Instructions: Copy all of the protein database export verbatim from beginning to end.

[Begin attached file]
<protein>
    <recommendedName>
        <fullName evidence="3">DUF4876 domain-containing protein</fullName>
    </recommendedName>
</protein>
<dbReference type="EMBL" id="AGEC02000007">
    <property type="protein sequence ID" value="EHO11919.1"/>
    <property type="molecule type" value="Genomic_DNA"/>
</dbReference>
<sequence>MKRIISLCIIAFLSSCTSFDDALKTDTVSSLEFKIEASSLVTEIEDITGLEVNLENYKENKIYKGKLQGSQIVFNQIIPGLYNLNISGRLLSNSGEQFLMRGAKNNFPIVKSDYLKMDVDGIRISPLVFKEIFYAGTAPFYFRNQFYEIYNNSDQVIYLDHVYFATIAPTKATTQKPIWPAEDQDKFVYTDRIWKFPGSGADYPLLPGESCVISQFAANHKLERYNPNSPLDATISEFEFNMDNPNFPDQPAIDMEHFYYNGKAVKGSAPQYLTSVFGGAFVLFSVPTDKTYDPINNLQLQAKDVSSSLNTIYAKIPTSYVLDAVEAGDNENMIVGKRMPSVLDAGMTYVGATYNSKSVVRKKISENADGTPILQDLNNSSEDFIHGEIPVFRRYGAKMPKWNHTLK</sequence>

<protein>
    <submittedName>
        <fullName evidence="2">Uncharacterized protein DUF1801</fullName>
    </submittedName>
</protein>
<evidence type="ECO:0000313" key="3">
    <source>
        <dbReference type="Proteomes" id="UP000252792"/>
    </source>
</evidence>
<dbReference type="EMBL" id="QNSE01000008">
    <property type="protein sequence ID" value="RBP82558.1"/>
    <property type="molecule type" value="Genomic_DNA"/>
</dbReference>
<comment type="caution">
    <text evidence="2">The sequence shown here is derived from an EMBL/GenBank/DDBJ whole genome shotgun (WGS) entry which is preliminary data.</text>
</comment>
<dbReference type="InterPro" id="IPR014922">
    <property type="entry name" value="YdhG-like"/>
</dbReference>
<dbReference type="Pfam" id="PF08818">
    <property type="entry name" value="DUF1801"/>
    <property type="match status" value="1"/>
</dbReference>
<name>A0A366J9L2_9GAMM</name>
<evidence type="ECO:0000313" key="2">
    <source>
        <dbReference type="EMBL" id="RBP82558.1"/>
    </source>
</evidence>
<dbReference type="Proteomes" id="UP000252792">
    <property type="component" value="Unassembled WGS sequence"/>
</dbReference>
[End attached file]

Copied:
<protein>
    <recommendedName>
        <fullName evidence="3">DUF4876 domain-containing protein</fullName>
    </recommendedName>
</protein>
<dbReference type="EMBL" id="AGEC02000007">
    <property type="protein sequence ID" value="EHO11919.1"/>
    <property type="molecule type" value="Genomic_DNA"/>
</dbReference>
<sequence>MKRIISLCIIAFLSSCTSFDDALKTDTVSSLEFKIEASSLVTEIEDITGLEVNLENYKENKIYKGKLQGSQIVFNQIIPGLYNLNISGRLLSNSGEQFLMRGAKNNFPIVKSDYLKMDVDGIRISPLVFKEIFYAGTAPFYFRNQFYEIYNNSDQVIYLDHVYFATIAPTKATTQKPIWPAEDQDKFVYTDRIWKFPGSGADYPLLPGESCVISQFAANHKLERYNPNSPLDATISEFEFNMDNPNFPDQPAIDMEHFYYNGKAVKGSAPQYLTSVFGGAFVLFSVPTDKTYDPINNLQLQAKDVSSSLNTIYAKIPTSYVLDAVEAGDNENMIVGKRMPSVLDAGMTYVGATYNSKSVVRKKISENADGTPILQDLNNSSEDFIHGEIPVFRRYGAKMPKWNHTLK</sequence>

<protein>
    <submittedName>
        <fullName evidence="2">Uncharacterized protein DUF1801</fullName>
    </submittedName>
</protein>
<evidence type="ECO:0000313" key="3">
    <source>
        <dbReference type="Proteomes" id="UP000252792"/>
    </source>
</evidence>
<dbReference type="EMBL" id="QNSE01000008">
    <property type="protein sequence ID" value="RBP82558.1"/>
    <property type="molecule type" value="Genomic_DNA"/>
</dbReference>
<comment type="caution">
    <text evidence="2">The sequence shown here is derived from an EMBL/GenBank/DDBJ whole genome shotgun (WGS) entry which is preliminary data.</text>
</comment>
<dbReference type="InterPro" id="IPR014922">
    <property type="entry name" value="YdhG-like"/>
</dbReference>
<dbReference type="Pfam" id="PF08818">
    <property type="entry name" value="DUF1801"/>
    <property type="match status" value="1"/>
</dbReference>
<name>A0A366J9L2_9GAMM</name>
<evidence type="ECO:0000313" key="2">
    <source>
        <dbReference type="EMBL" id="RBP82558.1"/>
    </source>
</evidence>
<dbReference type="Proteomes" id="UP000252792">
    <property type="component" value="Unassembled WGS sequence"/>
</dbReference>